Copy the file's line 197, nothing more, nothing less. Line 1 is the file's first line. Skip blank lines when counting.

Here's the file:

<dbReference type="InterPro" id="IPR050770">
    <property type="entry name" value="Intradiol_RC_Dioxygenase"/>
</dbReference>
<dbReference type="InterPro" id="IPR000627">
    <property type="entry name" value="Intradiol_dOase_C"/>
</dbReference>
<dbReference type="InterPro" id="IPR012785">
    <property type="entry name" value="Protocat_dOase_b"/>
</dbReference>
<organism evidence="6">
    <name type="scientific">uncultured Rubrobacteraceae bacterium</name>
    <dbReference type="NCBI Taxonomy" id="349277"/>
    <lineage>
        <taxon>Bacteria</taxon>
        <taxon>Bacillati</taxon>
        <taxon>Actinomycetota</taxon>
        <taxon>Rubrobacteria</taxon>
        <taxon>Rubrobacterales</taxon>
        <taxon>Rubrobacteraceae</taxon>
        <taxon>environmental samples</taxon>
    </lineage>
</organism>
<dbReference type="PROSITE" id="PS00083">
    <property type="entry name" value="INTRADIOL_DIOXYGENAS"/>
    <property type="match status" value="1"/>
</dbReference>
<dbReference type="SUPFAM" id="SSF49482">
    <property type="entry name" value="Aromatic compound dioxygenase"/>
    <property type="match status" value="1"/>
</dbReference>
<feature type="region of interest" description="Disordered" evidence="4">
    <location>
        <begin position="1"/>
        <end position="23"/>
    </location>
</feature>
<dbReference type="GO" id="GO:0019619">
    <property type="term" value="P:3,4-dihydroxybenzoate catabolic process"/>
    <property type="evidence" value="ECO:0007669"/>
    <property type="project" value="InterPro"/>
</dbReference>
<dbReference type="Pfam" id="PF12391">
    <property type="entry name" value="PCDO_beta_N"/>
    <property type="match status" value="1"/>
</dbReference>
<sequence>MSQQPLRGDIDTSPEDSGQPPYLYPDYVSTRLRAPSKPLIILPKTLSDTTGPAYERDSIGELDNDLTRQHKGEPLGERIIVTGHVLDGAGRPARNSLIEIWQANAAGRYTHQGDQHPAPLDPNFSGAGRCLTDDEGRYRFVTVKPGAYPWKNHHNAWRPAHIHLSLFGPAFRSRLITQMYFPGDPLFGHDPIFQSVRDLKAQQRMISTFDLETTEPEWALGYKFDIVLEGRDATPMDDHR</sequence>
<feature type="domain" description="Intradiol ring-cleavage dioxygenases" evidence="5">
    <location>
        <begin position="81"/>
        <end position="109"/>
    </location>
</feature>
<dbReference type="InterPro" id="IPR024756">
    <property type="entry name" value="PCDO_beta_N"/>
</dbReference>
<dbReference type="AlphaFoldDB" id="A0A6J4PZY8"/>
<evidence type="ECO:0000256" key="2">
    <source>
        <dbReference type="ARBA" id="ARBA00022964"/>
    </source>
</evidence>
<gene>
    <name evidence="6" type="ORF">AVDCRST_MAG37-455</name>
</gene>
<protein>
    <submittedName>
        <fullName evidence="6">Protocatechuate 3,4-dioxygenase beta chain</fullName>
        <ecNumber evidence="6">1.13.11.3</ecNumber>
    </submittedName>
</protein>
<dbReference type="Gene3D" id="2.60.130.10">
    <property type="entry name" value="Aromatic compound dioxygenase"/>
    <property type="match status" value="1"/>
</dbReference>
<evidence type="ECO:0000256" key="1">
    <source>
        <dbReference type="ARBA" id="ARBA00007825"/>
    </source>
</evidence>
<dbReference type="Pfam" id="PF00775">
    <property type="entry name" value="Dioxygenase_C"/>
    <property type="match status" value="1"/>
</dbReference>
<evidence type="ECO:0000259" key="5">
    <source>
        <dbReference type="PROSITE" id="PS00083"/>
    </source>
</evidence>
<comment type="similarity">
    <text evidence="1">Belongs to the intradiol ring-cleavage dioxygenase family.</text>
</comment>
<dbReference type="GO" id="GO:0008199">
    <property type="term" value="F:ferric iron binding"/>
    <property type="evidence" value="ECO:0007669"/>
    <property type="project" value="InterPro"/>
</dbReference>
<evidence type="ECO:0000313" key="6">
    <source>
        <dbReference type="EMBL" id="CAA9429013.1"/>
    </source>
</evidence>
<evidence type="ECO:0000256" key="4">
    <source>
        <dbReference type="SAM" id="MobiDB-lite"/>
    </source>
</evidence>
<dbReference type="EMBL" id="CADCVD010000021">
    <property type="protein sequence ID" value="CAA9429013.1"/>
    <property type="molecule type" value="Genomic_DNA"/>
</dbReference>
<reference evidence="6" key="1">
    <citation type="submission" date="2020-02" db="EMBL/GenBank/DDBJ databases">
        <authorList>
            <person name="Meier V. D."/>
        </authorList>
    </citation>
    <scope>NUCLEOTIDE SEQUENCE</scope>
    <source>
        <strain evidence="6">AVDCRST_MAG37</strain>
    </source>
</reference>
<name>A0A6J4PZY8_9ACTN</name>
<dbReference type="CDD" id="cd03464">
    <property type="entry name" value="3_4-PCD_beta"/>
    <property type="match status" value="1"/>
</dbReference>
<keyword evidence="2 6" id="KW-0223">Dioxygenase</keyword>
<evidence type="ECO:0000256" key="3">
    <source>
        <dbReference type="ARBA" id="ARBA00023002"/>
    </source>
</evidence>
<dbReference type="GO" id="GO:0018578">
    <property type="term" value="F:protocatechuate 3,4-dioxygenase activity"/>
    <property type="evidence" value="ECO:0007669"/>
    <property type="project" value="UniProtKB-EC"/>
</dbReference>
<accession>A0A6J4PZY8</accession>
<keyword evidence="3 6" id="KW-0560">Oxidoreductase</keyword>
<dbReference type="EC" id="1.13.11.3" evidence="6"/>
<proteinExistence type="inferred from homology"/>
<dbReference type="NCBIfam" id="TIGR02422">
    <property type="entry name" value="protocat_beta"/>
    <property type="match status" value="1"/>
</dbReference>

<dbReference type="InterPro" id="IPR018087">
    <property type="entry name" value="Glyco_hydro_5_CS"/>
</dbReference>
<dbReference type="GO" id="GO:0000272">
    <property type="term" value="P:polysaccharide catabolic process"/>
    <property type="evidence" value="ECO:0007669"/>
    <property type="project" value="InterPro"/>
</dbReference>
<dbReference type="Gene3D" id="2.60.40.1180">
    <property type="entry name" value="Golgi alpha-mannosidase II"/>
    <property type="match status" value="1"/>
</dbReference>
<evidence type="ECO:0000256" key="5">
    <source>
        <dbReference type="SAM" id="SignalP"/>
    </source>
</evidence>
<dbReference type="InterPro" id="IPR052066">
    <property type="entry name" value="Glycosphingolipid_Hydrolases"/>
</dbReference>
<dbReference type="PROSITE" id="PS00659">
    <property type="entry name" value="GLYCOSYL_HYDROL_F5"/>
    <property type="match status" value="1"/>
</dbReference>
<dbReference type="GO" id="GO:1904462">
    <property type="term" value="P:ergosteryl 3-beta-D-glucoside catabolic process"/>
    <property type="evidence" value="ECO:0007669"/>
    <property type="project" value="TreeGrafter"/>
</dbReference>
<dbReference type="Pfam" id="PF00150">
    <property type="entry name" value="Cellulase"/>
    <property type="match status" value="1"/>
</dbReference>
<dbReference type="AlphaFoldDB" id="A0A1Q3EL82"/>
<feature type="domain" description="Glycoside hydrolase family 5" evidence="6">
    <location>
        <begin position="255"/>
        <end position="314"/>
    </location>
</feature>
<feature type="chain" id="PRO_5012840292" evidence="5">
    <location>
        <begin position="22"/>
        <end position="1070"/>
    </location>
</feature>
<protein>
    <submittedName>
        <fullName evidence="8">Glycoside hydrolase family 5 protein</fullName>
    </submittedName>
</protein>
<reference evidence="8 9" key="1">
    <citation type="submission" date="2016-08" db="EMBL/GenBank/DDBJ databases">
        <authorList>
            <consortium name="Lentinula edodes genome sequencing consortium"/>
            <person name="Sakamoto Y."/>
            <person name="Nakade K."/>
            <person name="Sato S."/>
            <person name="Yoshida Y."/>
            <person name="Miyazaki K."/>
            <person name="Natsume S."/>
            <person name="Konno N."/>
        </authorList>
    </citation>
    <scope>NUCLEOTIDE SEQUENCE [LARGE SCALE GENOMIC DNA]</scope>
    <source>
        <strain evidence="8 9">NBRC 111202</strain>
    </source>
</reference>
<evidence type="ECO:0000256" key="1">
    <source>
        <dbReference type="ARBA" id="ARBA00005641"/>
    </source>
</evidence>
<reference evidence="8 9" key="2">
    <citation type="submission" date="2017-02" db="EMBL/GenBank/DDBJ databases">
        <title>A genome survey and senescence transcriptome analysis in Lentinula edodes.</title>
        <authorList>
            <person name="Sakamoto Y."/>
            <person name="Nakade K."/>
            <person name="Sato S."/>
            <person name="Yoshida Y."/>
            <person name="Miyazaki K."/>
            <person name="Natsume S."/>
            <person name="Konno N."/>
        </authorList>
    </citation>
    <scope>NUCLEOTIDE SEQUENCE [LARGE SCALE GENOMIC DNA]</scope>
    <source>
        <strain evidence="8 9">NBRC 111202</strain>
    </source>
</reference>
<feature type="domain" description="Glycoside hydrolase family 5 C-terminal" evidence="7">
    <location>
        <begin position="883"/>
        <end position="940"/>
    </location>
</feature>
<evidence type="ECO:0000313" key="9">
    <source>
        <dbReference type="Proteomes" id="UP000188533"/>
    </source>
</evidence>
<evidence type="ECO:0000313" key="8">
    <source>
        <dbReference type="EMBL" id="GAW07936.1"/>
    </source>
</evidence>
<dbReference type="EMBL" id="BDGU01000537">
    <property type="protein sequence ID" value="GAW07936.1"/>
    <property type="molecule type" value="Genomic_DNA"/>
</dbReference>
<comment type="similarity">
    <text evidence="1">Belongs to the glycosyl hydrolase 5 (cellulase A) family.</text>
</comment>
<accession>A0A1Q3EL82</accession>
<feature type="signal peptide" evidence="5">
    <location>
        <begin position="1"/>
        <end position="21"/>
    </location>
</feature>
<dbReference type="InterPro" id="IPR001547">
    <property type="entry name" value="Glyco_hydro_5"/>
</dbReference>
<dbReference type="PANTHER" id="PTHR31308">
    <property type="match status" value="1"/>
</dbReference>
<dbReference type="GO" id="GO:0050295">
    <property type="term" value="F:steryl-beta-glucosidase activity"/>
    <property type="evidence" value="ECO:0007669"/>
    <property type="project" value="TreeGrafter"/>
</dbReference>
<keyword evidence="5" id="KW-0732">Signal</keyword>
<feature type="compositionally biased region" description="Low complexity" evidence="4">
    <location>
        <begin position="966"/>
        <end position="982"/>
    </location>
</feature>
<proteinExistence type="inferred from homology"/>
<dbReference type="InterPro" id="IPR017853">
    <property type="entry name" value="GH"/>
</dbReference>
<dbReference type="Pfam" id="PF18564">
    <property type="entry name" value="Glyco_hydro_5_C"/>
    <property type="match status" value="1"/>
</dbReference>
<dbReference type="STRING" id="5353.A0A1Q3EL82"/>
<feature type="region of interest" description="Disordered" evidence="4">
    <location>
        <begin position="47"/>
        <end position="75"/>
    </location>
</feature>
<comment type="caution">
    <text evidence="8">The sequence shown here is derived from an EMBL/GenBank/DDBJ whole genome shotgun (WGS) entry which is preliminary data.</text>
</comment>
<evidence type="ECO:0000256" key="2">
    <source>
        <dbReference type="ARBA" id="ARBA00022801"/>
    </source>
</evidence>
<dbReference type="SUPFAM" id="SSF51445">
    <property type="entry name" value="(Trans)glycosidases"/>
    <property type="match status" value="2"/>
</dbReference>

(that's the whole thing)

<reference evidence="8 9" key="1">